Raptor Observatories Open Sept. 1–Nov. 15

Posted on August 27, 2015
‘Maria Colby of Wings of the Dawn releases a rehabilitated broad-winged hawk at Pack Monadnock Raptor Observatory in September of 2014 in front of a crowd of awed onlookers.’ Photo by Andre Moraes.

‘Maria Colby of Wings of the Dawn releases a rehabilitated broad-winged hawk at Pack Monadnock Raptor Observatory in September of 2014 in front of a crowd of awed onlookers.’ Photo by Andre Moraes.

The autumnal spectacle of raptor migration returns to the skies this September and is best enjoyed at NH Audubon’s two raptor observatories, Pack Monadnock (Peterborough) and Carter Hill (Concord). At each site, a NH Audubon naturalist and a team of volunteers collect hourly migration data from September 1 through November 15 and educate the public about raptor migration through school visits, formal education programs, and through constant, casual learning opportunities that the observatories afford.

The 2014 season was exceptional. Relationships between NH Audubon and hosts, Miller State Park and Carter Hill Orchard, strengthened and grew, the level of community support increased with new corporate partners playing a greater role than ever, and over 10,000 visitors experienced migration between the two sites. Pack Monadnock celebrated the milestone of reaching the tenth consecutive season of full coverage, enabling its data to be utilized by the Raptor Population Index (RPI), a tool that helps determine continent-wide raptor population estimates.

Over these 10 years, we’ve learned a lot about raptor migration trends and, with more data, we begin to see new patterns emerge. For example, the outlook for many of our familiar raptor species, such as the Bald Eagle and Peregrine Falcon, is positive; however, there are stark downward trends of a few iconic species like the American Kestrel and Northern Harrier. Our sites’ contributions become increasingly important as each stands the test of time and develops greater consistency and a deeper database.

This fall features programs and workshops focused on in-depth identification for both youth and adults, including the annual Raptor Rally co-sponsored by NH Audubon and Project SEE, in which all of Concord’s fourth graders descend upon Carter Hill Observatory to learn about raptors. Naturalists and volunteers instruct these students in raptor identification and life histories, and help them make the connections between raptors and environmental stewardship. The ever-popular Raptor Release also returns in September – this year as a festival – and includes the release of a rehabilitated raptor at each site, and more.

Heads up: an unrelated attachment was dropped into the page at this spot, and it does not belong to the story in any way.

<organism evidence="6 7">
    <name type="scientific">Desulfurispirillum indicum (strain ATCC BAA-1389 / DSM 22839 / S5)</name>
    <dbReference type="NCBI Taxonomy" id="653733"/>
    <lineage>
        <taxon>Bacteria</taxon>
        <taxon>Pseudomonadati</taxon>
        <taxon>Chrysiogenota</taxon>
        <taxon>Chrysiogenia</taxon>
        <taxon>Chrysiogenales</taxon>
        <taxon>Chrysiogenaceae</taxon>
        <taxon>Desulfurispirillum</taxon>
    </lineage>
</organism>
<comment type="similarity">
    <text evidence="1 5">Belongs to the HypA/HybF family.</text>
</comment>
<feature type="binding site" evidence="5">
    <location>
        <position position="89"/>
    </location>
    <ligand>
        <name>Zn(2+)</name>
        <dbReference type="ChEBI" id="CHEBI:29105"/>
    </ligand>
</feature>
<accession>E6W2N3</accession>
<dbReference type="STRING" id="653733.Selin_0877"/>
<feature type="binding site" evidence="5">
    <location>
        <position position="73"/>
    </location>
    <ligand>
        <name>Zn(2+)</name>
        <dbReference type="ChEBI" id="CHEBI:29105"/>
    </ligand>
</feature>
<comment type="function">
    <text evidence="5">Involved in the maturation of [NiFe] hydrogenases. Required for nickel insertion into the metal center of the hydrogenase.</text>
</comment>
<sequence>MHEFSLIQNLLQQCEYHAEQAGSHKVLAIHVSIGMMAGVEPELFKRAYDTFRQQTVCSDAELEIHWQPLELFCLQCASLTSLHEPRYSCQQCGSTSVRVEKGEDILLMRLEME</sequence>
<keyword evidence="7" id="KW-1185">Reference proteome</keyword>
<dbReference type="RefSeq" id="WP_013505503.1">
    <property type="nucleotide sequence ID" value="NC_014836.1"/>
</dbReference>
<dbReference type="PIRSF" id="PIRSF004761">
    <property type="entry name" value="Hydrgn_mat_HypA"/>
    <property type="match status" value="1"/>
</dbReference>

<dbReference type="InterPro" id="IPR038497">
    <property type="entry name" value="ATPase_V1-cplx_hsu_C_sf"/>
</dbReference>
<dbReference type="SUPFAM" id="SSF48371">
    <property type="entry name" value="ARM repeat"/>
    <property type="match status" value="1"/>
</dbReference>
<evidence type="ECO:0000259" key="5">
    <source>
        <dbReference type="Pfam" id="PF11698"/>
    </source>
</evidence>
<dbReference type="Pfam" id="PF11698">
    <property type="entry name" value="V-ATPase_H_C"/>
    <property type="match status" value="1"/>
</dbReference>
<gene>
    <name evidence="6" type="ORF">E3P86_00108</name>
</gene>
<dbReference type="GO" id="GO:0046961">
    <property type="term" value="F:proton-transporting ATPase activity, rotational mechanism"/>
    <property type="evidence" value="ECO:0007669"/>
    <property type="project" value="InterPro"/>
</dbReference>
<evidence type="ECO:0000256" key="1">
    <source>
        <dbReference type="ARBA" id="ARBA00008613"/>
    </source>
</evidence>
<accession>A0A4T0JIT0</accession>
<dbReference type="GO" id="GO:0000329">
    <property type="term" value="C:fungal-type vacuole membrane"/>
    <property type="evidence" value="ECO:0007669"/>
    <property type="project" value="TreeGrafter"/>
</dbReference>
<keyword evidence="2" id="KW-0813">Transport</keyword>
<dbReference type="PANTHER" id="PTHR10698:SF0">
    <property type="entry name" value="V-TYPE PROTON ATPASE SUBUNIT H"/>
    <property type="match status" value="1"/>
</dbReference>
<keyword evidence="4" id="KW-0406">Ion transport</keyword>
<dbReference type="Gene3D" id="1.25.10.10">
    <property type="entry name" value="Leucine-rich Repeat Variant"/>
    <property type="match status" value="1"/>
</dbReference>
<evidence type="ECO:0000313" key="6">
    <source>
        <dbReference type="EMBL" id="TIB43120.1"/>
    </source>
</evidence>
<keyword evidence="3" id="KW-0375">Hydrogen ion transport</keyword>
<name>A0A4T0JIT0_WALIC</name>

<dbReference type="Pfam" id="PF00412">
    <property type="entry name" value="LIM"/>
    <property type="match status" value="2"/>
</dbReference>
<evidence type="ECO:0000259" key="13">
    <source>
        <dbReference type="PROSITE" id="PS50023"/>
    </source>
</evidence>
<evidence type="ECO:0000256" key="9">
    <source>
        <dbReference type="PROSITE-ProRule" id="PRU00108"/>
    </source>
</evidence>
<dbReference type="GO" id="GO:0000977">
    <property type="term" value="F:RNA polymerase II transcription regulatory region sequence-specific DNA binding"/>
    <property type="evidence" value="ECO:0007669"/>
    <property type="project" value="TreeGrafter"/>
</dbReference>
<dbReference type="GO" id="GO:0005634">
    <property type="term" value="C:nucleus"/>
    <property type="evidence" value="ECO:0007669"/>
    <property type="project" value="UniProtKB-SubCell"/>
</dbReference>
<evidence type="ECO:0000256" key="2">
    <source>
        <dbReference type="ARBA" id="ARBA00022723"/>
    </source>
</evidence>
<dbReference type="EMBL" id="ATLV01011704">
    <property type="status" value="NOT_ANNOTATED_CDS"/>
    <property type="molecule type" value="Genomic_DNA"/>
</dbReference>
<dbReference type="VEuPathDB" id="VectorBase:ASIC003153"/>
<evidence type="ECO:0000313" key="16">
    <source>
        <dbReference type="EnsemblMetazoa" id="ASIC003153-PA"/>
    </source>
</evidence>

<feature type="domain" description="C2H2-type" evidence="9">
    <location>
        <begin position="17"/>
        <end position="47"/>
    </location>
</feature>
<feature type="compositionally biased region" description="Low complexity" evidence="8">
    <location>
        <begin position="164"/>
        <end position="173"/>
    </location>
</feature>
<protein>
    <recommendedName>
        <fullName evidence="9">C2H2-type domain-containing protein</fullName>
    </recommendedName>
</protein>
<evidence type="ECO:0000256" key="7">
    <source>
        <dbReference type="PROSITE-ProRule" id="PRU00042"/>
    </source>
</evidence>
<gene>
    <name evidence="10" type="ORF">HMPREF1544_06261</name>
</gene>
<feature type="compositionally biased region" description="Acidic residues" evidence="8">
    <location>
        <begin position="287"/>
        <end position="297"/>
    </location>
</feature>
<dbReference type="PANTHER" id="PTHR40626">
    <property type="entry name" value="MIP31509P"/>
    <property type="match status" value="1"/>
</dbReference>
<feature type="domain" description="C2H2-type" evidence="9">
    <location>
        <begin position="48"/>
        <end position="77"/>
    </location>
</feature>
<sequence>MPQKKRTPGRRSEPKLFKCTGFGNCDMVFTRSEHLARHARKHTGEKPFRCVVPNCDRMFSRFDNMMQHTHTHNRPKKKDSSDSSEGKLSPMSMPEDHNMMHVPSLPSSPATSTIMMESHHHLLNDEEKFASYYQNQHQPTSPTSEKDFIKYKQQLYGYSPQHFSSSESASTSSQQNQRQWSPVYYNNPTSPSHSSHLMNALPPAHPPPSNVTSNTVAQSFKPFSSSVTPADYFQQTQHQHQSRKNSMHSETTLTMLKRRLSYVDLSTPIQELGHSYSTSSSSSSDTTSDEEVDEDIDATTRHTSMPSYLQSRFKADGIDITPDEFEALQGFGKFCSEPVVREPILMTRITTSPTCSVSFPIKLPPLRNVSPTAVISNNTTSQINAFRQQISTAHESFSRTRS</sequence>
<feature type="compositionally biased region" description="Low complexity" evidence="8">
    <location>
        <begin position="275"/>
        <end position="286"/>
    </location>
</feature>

For a closer look at NH Audubon’s raptor observatories, including upcoming events, links to past seasons’ reports, what to expect this fall, and how to support these important projects, please visit our Raptor Observatories page. Throughout the season, be sure to check daily reports and next day forecasts on each site’s pages at hawkcount.org.

There are many reasons to support NH Audubon’s monitoring of raptor populations and educating diverse audiences. Your support will help us carry out these goals effectively. For information about becoming a raptor observatory sponsor, please contact Phil Brown at pbrown@nhaudubon.org or at 224-9909 x334.

Carter Hill Observatory in Concord, NH. Photo by Steve Bennett.

Carter Hill Observatory in Concord, NH. Photo by Steve Bennett.


ed reilly subaruThank you to Ed Reilly Subaru in Concord, NH for once again supporting this effort. Ed Reilly Subaru is a family-owned and operated, full-service Subaru dealership that has operated out of Concord, NH for 20 years.

Thank you to Carter Hill Orchard and Miller State Park for hosting us again this year.

Carter Hill Orchard, our host site in Concord, offers a classic pick-your-own apples experience, as well as a full farm stand complete with freshly baked goods. Miller State Park (fee to enter), host of our Pack Monadnock site in Peterborough, offers some of the finest mountain views in southern NH and an auto road to the summit, as well as premier hiking. Both observatories offer accessibility options, and are free and open to the public between 9 am and 5 pm daily. NH Audubon staff and/or volunteers are present to count migrants – and to educate the public – at both sites during all but the most challenging weather conditions.